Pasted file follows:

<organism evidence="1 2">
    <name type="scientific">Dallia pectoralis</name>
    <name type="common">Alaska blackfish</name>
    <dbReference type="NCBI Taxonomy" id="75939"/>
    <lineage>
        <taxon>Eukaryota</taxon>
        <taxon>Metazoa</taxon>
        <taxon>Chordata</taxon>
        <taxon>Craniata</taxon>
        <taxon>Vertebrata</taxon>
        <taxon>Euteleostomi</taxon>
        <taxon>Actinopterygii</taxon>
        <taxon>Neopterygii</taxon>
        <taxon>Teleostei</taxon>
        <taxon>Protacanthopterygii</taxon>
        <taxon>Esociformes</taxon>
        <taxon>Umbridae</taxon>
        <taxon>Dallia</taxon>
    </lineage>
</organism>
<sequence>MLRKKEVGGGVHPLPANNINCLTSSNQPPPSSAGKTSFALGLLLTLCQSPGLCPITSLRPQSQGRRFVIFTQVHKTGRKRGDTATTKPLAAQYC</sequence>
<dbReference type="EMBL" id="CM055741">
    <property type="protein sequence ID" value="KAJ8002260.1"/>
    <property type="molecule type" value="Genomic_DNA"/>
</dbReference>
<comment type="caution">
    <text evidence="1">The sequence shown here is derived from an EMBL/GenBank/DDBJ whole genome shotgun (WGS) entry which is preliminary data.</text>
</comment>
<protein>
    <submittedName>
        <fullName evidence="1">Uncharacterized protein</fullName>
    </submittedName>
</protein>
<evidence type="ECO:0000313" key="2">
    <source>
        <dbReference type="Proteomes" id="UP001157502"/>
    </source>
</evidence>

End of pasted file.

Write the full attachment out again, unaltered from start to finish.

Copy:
<organism evidence="1 2">
    <name type="scientific">Dallia pectoralis</name>
    <name type="common">Alaska blackfish</name>
    <dbReference type="NCBI Taxonomy" id="75939"/>
    <lineage>
        <taxon>Eukaryota</taxon>
        <taxon>Metazoa</taxon>
        <taxon>Chordata</taxon>
        <taxon>Craniata</taxon>
        <taxon>Vertebrata</taxon>
        <taxon>Euteleostomi</taxon>
        <taxon>Actinopterygii</taxon>
        <taxon>Neopterygii</taxon>
        <taxon>Teleostei</taxon>
        <taxon>Protacanthopterygii</taxon>
        <taxon>Esociformes</taxon>
        <taxon>Umbridae</taxon>
        <taxon>Dallia</taxon>
    </lineage>
</organism>
<sequence>MLRKKEVGGGVHPLPANNINCLTSSNQPPPSSAGKTSFALGLLLTLCQSPGLCPITSLRPQSQGRRFVIFTQVHKTGRKRGDTATTKPLAAQYC</sequence>
<dbReference type="EMBL" id="CM055741">
    <property type="protein sequence ID" value="KAJ8002260.1"/>
    <property type="molecule type" value="Genomic_DNA"/>
</dbReference>
<comment type="caution">
    <text evidence="1">The sequence shown here is derived from an EMBL/GenBank/DDBJ whole genome shotgun (WGS) entry which is preliminary data.</text>
</comment>
<protein>
    <submittedName>
        <fullName evidence="1">Uncharacterized protein</fullName>
    </submittedName>
</protein>
<evidence type="ECO:0000313" key="2">
    <source>
        <dbReference type="Proteomes" id="UP001157502"/>
    </source>
</evidence>